At Corbin, Netanyahu is welcomed by Ruben Blum, who's been given the job because he's the only Jew on the history faculty. Already uncertain of his place among the WASPs of Corbin, the Bronx-born "Rube" is embarrassed by a literal "son of Zion" who makes no effort to disguise his intellectual arrogance, social vulgarity, and personal hostility.
Netanyahu isn't an unsettling figure just because of his personal conduct. He defends a radically different vision of the Jewish future. Rube is on track to become, if not exactly a WASP, then an undistinguished upper middle-class American. Zionists like Netanyahu argued that this was a road to national death, whether by the gentle method of assimilation or the unimaginable threat of murder.
The Netanyahus lampoons this argument as fanatical, paranoid, and vaguely malevolent. What the satire reveals, though, is Benzion wasn't totally wrong about the American Jews who ended up joining and ultimately displacing WASPs in their academic and other bastions. The WASPs faded from the scene but established a framework for cultural influence and social mobility that continues to exist today. Jews have flourished within that framework, but lost the characteristics that once made us so energetic and interesting.
That's why a book like The Netanyahus can only be written as a period piece. As Cohen reveals, Rube succeeds in joining and eventually displacing the WASP mediocrities who once patronized him. He even becomes a bit of a conservative, complaining of campus activism. It's a common trajectory. Blum's career echoes not one but two namesakes: literary critic Harold Bloom (who really hosted Benzion Netanyahu) and political theorist Alan Bloom.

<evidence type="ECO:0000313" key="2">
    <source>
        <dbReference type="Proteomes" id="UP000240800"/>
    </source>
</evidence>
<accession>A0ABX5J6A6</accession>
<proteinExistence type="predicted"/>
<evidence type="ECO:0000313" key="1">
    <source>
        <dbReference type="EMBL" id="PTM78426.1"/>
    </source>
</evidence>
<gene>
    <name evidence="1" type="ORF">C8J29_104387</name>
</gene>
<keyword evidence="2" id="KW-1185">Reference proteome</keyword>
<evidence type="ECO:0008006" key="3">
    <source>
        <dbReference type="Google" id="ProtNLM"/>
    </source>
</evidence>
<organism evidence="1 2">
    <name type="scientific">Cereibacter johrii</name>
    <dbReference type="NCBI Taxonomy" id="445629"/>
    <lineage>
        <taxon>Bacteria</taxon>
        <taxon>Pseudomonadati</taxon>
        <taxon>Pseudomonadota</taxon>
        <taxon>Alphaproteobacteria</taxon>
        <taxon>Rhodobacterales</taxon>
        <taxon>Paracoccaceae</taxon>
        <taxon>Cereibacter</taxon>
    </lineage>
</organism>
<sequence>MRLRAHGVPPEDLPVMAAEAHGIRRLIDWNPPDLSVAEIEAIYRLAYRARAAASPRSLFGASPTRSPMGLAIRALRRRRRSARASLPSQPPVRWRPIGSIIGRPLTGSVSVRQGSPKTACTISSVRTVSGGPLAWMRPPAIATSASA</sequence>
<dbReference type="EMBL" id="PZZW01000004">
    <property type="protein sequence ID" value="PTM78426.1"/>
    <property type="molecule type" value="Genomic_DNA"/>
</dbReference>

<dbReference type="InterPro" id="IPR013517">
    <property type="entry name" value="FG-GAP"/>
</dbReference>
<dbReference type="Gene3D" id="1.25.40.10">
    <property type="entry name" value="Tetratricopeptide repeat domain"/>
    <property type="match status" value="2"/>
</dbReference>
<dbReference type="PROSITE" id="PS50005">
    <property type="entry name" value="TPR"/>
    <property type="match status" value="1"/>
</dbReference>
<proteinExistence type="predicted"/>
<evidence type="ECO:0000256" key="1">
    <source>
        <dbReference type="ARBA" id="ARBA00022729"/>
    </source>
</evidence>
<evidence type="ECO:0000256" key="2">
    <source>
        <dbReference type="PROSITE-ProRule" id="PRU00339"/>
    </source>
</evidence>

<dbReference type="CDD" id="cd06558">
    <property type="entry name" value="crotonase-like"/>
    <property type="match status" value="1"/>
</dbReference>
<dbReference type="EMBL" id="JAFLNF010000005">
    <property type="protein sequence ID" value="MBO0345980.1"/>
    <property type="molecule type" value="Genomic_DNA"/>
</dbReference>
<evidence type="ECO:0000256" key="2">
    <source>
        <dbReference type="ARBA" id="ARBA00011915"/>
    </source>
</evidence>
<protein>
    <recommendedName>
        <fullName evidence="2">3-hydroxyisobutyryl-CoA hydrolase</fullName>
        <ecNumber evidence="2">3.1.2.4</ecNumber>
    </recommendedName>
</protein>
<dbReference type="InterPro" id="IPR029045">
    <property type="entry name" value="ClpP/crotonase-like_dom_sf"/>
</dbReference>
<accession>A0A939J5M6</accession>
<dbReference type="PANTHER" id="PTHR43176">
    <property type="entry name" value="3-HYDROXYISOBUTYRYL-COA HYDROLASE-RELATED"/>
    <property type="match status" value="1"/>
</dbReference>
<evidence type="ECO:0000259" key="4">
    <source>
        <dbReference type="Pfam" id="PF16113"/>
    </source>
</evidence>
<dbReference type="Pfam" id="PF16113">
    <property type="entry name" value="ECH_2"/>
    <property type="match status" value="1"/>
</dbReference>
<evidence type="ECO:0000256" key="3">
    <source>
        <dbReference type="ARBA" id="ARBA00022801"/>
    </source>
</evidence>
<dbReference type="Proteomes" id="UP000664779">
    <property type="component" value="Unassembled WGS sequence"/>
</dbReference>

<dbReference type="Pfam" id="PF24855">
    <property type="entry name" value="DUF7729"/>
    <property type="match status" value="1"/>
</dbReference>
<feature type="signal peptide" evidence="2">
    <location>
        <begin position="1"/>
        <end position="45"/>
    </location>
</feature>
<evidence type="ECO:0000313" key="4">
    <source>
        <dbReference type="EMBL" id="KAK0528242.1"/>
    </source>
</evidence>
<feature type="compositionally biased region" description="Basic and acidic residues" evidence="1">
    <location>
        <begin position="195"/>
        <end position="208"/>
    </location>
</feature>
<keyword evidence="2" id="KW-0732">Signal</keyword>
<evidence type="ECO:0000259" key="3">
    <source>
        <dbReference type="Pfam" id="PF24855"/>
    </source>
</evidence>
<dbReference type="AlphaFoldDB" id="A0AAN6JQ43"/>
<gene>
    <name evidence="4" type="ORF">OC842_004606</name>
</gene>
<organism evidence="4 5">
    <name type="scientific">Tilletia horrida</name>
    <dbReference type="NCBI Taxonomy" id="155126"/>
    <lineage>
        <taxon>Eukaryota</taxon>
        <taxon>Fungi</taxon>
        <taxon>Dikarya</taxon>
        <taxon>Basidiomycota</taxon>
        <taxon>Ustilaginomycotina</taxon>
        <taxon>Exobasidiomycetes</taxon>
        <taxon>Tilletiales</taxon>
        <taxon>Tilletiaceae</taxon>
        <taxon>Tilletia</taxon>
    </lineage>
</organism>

It's also a journey that couldn't be set in the 21st century. Once outsiders to the academic and cultural establishment, Jews are now the norm, enjoying the nepotism and cultural familiarity that WASPs once monopolized. In an essay on Cohen, the writer Ben Judah noted that "the elite, the professions, feel if anything WASP-Jewish here in the North East, which is actually a pretty good description of most of our parents or our own relationships after this many generations in the New World."
The normality of American Jewish life fuels our obsession with Israel, the real subject of The Netanyahus. The Jewish State, personified by Benzion himself, is everything we WASP-Jews are not: colorful, proud, unconventional, but also a bit offensive to delicate sensibilities. More than 50 years after the setting of the novel, the major factions of American Jewish life today are defined by their views about the Israel more than religious or cultural criteria. We define ourselves in relation to something else, rather than drawing on our own resources.
Not all Jews fit this mold any more than most American Protestants were Louis Auchincloss, the bard of WASP decline. Orthodox communities both in the US and in Israel are developing ways of balancing modernity with traditional learning and observance that don't match the classic assimilation narrative. That's why some of the most popular Jewish-themed art of the last few years, the Israeli series Shtisel and German-American production Unorthodox has dealt with Haredi communities that received little attention in the past.
There are also other stories to tell. Today, Asian Americans face many of the same stereotypes at the same institutions that Jews did a century ago. Conditioned to think of ourselves as scrappy outsiders, liberal Jews often can't see that we're now in the same position as the country club snobs who debated whether our grandparents had the right character to join.
In the end, the WASPs chose openness, even though it meant the end of their hegemony. This was less because they embraced liberal theories, as consensus historians imagined, than because they no longer had the energy for cultural and political achievements that might justify their privileges. Like the gentleman-scholars of Corbin's history department, American Jews are fading into comfortable irrelevance. In The Netanyahus, Rube's daughter is already obsessed with altering her Jewish nose. If recent studies are right, her children likely wouldn't be Jewish at all.
Benzion Netanyahu would have said the alternative to this fate is to move to Israel. Rube Blume's father might have urged him to stay in the Bronx, leaving fancy colleges and leafy suburbs to the WASPs whose ancestors appropriate our stories while building a country of their own. Astonished and gratified by our own success, we didn't listen to either argument. That is the triumph and the tragedy of the American Jewish story.